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    Sale 7562

    Impressionist and Modern Art Evening Sale

    4 February 2008, London, King Street

  • Lot 77

    Paul Cézanne (1839-1906)

    Puits et route tournante dans le parc de Château Noir

    Price Realised  

    Paul Cézanne (1839-1906)
    Puits et route tournante dans le parc de Château Noir
    watercolour and pencil on paper
    21 x 16¾ in. (53.4 x 42.8 cm.)
    Executed circa 1900

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    In Puits et route tournante dans le parc de Château Noir, Cézanne has rendered the scene of a woody path with characteristic conciseness. The forms of the trees and foliage have been rendered through a deliberately sparing use of light pencil and strokes of watercolour, yet these deceptively simple means have been used to explore the colour, the light and the perspective of the scene as the path curves towards the well of the title. Puits et route tournante dans le parc de Château Noir was executed circa 1900 (Rewald's estimate; Venturi posits a date range of 1895-1900), and shows the same well that also featured in another work (RWC428, which was given a slightly earlier date than the present work by Rewald and was ascribed to circa 1900 by Venturi). In Puits et route tournante dans le parc de Château Noir, there is a greater sense of evenness in the distribution of brushstrokes and in the density of detailing; however, as is the case in the greatest of Cézanne's watercolours, he has relied heavily on the areas left in reserve, on the sheet itself as medium as well as support, a technique that he was also increasingly transferring to his oils of the period.

    Cézanne painted several oils and watercolours in the grounds around the Château Noir, which was near Aix and was named after an industrialist who had built it having made his money in coal and soot-based paint. Cézanne would often travel there from Aix, covering the three mile journey by cart, particularly after the sale in 1899 of his home and estate, the Jas de Bouffan. Indeed, he even rented a space just by its courtyard to store his materials. It is an indication of the importance of Puits et route tournante dans le parc de Château Noir that it featured in Cézanne's first one-man show in New York, held five years after his death and consisting of twenty watercolours.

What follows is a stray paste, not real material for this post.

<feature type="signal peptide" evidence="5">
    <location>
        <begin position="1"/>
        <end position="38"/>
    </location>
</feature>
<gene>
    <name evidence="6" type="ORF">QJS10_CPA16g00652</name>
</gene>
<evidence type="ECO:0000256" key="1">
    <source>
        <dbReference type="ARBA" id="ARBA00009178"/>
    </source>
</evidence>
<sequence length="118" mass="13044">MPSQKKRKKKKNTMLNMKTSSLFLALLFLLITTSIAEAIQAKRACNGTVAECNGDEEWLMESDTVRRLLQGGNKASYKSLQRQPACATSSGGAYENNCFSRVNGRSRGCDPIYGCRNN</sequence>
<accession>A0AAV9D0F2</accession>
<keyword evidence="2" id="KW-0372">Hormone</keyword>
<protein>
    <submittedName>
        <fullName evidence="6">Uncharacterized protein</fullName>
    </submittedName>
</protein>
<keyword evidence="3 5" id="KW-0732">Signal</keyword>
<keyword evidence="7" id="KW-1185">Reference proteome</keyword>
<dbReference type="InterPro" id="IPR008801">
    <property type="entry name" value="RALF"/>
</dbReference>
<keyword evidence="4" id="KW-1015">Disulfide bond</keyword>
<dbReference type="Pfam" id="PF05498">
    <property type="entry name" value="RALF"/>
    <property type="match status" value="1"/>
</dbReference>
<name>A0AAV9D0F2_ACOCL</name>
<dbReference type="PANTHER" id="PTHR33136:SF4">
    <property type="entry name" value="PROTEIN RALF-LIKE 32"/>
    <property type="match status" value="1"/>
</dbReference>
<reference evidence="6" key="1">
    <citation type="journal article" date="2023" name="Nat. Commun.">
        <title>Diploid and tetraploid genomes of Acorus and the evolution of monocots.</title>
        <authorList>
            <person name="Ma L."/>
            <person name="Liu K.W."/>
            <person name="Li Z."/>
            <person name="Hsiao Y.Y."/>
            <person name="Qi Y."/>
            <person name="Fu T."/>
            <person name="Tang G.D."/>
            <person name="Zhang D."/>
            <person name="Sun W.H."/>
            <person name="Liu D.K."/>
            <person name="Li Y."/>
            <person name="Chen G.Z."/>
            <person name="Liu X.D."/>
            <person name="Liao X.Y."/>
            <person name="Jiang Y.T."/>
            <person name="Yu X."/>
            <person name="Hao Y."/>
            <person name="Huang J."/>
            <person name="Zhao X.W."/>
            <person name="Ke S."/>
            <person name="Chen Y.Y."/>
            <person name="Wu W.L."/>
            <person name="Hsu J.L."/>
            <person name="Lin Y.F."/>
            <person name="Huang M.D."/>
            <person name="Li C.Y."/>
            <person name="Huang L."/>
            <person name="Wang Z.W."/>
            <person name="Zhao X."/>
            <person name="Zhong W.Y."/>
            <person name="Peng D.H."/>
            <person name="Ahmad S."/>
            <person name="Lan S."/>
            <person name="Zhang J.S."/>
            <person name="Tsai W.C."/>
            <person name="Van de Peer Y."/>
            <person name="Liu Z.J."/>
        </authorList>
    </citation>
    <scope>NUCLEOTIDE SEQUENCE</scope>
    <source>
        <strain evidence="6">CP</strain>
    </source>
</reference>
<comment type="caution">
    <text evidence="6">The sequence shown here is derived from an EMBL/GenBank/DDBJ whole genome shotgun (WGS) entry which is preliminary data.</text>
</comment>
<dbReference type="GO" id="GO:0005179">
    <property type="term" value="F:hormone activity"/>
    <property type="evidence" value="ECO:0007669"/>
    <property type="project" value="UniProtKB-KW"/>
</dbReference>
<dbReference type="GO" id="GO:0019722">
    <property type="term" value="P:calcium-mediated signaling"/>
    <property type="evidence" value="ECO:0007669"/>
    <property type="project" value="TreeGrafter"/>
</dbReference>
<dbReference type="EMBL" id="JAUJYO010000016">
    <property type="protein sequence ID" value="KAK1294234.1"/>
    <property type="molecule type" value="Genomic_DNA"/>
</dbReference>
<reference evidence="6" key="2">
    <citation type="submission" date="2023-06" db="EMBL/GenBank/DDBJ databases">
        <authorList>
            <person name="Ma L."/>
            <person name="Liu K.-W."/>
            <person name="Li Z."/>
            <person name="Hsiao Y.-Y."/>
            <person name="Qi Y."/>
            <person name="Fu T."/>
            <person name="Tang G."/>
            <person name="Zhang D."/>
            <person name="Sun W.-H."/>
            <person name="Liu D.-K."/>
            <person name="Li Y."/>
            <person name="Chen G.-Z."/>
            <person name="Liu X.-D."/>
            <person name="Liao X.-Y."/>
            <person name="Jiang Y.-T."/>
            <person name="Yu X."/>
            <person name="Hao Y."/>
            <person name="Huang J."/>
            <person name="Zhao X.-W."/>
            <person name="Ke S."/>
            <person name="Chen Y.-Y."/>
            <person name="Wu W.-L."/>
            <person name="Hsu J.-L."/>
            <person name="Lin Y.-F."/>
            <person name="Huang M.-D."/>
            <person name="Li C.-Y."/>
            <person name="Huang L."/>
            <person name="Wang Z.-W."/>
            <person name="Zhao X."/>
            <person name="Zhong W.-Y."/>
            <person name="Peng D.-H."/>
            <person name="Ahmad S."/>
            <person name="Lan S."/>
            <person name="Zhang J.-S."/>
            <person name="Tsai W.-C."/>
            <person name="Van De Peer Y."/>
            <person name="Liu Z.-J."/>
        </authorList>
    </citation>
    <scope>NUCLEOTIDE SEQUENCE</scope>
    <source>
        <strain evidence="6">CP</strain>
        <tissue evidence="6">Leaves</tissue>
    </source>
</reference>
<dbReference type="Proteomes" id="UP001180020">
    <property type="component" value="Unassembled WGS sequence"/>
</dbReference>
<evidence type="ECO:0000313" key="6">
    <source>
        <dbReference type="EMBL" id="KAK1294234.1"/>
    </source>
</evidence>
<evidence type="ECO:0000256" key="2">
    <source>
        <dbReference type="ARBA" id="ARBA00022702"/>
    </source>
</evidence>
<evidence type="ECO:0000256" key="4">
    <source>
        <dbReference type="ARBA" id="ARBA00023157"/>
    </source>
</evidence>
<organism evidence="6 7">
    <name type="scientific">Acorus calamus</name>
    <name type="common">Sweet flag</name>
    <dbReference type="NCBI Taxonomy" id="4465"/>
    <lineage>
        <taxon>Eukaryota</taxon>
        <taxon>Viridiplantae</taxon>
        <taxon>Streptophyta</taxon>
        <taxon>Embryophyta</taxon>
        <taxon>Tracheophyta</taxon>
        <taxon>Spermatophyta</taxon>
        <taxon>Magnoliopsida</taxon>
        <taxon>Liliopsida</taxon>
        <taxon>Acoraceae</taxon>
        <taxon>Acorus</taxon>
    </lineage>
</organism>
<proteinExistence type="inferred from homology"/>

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    Paul Cézanne (the artist's son), Paris.
    Bernheim-Jeune, Paris.
    Montross Gallery, New York (Alfred Stieglitz).
    Private collection, by whom acquired from the above in 1916.
    Private collection, Europe.
    Phyllis Hattis Fine Arts, New York.
    Acquired from the above by the present owners.


    F. Novotny, Paul Cézanne, Vienna, 1937 (illustrated pl. 112); second edition, New York, 1948 (illustrated pl. 102).
    F. Novotny, Cézanne und das Ende der wissenschaftlichen Perspective, Vienna, 1938, no. 19, p. 196.
    L. Venturi, Paul Cézanne: Watercolours, London, 1943, no. 1061. G. Nicodemi, Cézanne Disegni, Milan, 1944 (illustrated fig. 66). J. Rewald, Paul Cézanne: The Watercolours, London, 1983, no. 513, p. 213 (with slightly incorrect measurements; illustrated).


    New York, Photo-Secession Gallery, Watercolours by Cézanne, March 1911, no. 14 (titled 'The Winding Way').
    New York, Montross Gallery, Cézanne, January 1916, no. 28 (titled 'Two Trees').
    Washington D.C., The National Gallery of Art, Modern Art and America: Alfred Stieglitz and his New York Galleries, January - April 2001, no. 17 (illustrated p. 104).
    London, Lefevre Fine Art & Thomas Gibson Fine Art Ltd., Works on Paper from Turner to Freud, February - March 2005, no. 23 (illustrated p. 51); this exhibition later travelled to New York, Adelson Galleries, April - May 2005.